And what of those mysterious losses — earring(s), rings, and whatnots that have a way of vanishing from one day to the next? Heaven only knows how many baubles are forever buried in crevices behind yesteryear’s archaic radiators or behind sheetrock walls with central vacuum system inlets (those small circular openings children love to hurl things through).

Responsible adults can lose themselves too. Just ask the Floridian husband who tossed his wife’s $10,000 custom-made wedding ring into a trash heap. She had handed it to him as she was stepping into the shower, but instead of placing it in her jewelry box, he discarded it along with an old razor he’d been holding in his hand.

By the time the realization of his blunder dawned on him, the garbage collectors had done their thing. Undaunted, the negligent hubby donned goggles and protective gear and dove into the smelly county dump. After a half hour of wading in the most “absolutely disgusting” rubbish, he hit pay dirt when he located the pricey ring. “It was like winning the lottery,” he declared triumphantly.

My cousin Rachel can probably identify with that feeling of euphoria. Over thirty years ago, around Pesach time, her diamond ring was nowhere to be found. Presuming it went the way of the household chometz, she gave up on it. Her husband pacified her with a facsimile in the form of a cubic zirconia as a Shavuos gift.

Eight years and three kids later, my cousin rummaged for some old baby clothes her two-year old could dress her doll in, but the frustrated toddler soon handed the ill-fitting stretchy back to her mom — who reached into the foot of the outfit and fished out none other than her long lost ring. (Tucked in a pocket of a smock she had worn while Pesach-cleaning, the ring had apparently become enmeshed in the stretchy during a wash cycle.)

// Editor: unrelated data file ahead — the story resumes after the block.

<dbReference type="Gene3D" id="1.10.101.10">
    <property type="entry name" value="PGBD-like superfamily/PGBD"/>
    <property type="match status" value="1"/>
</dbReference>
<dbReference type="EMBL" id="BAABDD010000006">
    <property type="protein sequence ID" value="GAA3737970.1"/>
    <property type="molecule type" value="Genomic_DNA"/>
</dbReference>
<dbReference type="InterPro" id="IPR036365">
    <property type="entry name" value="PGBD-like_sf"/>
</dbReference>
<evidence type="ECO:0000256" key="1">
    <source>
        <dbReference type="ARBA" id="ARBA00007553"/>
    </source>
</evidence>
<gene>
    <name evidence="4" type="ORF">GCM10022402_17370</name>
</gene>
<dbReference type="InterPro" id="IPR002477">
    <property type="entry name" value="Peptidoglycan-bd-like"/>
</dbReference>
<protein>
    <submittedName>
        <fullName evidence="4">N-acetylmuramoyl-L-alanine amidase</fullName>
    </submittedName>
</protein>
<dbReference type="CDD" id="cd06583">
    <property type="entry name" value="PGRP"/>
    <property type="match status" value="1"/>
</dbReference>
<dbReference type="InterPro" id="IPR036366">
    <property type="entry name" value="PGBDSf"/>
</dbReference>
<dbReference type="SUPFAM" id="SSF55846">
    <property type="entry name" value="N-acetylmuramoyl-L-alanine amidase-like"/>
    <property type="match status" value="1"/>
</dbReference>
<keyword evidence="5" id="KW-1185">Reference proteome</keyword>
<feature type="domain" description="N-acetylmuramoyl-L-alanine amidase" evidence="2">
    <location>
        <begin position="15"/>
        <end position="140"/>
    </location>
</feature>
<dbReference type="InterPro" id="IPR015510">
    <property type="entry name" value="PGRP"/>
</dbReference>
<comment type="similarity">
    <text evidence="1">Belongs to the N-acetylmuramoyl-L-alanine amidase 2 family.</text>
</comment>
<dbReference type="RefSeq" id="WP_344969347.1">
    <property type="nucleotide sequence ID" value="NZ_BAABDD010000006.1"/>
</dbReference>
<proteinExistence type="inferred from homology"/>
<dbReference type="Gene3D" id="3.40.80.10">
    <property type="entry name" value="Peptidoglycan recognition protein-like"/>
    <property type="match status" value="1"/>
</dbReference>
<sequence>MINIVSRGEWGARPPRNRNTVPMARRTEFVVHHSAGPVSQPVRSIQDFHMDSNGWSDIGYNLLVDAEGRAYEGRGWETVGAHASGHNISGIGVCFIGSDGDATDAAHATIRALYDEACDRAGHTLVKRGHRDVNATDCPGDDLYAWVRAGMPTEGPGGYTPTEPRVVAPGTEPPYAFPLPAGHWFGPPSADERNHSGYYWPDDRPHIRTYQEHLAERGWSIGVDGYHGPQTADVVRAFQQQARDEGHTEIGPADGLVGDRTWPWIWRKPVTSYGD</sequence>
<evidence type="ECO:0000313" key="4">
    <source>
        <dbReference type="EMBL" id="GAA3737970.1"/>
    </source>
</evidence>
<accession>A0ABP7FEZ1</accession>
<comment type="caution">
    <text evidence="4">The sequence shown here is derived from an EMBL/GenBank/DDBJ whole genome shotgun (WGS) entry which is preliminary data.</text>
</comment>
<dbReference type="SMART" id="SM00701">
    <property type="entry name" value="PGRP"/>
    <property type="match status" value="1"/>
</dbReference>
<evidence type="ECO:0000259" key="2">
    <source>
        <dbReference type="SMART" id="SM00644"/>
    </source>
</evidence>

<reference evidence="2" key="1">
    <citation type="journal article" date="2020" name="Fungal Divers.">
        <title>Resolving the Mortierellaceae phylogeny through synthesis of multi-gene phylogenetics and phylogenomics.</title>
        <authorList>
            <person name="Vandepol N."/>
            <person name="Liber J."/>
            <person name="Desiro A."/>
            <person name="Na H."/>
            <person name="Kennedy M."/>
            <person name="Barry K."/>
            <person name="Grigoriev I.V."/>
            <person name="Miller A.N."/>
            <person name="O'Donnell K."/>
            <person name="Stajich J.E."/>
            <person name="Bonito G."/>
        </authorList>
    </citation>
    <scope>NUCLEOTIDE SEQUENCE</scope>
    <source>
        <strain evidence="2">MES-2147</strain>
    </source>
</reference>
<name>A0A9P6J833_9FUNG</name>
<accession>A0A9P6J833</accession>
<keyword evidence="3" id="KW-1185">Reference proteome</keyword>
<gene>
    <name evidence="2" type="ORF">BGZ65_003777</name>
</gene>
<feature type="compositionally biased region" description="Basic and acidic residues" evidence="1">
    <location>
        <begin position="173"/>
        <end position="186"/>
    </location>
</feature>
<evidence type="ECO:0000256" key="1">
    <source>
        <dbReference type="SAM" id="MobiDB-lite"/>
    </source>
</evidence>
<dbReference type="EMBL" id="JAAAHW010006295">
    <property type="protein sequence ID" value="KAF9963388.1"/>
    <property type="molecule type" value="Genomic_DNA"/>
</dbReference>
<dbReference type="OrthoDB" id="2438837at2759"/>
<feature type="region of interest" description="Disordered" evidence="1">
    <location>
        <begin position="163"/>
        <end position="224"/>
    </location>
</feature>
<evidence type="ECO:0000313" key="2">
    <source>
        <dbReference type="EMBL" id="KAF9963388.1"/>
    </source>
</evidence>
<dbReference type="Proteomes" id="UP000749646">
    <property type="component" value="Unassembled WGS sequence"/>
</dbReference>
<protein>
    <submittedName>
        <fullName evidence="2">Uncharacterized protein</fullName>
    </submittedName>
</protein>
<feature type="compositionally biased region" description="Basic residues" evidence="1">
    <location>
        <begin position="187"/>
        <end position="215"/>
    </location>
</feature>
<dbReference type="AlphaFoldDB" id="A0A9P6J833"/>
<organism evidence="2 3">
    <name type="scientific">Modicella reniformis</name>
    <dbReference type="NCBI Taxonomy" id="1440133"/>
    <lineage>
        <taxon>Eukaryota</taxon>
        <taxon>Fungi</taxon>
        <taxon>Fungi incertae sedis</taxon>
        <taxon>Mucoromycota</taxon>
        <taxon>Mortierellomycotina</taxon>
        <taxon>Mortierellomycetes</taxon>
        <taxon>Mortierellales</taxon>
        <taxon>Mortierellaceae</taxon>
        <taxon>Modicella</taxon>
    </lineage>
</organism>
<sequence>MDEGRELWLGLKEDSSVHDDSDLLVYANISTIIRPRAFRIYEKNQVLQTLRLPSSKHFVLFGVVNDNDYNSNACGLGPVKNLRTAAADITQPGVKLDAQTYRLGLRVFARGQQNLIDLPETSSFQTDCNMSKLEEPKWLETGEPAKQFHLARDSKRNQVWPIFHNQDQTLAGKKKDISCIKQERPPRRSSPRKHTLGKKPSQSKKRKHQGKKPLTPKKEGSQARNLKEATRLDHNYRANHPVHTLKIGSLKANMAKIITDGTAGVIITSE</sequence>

As the saying goes, you win some you lose some. Today many couples choose to forgo the costly real thing for a more modestly priced imitation (which to the untrained eye will pass as genuine more often than not). This would certainly help lessen one’s grief over being looted by sticky fingered domestic help.

Take the Monsey family whose live-in housekeeper absconded with $20,000 worth of jewelry in an almost clean getaway. Apprehended by detectives at the airport as she was about to board a flight back to her native country, she justified her thievery by claiming she hadn’t been paid all of her wages. Not so, countered her employers who had the forethought to secure some form of identification early on and thus had a name and passport number to go by.

Sometimes we have only ourselves to blame. Years ago, we stopped at a highway rest area where I could conveniently change my baby’s diaper. Not wanting to risk scratching him with my cherished opal-and-diamond ring I’d just received for my birthday, I removed it and placed it on the counter next to the changing table. I remembered leaving it there just as soon as I returned to our car, but it was too late. Some rest room patron had evidently found it hard to resist.

So how do we handle knowing with relative certainty that a prized possession is gone with the wind? To believe that Hashem in His mercy and benevolence has spared us a worse fate or inconvenience is a far better option than eating our hearts out. As the Yiddish expression goes, “Zol zein a kapora” (it should be an atonement).

My memory takes me back to my last year of high school, when a girl who had graduated the year before and had just become engaged, dropped in to bask in our adulation and collect our good wishes. As we surrounded the kallah and oohed and aahed over her sparkling diamond engagement ring, she smiled broadly and said, “It’s my chosson who is the real diamond.”

Now that’s a diamond forever (a gem of a guy?) and one of the more important lessons we took home with us that day.

Printed from: http://www.jewishpress.com/sections/magazine/potpourri/are-diamonds-forever/2012/06/01/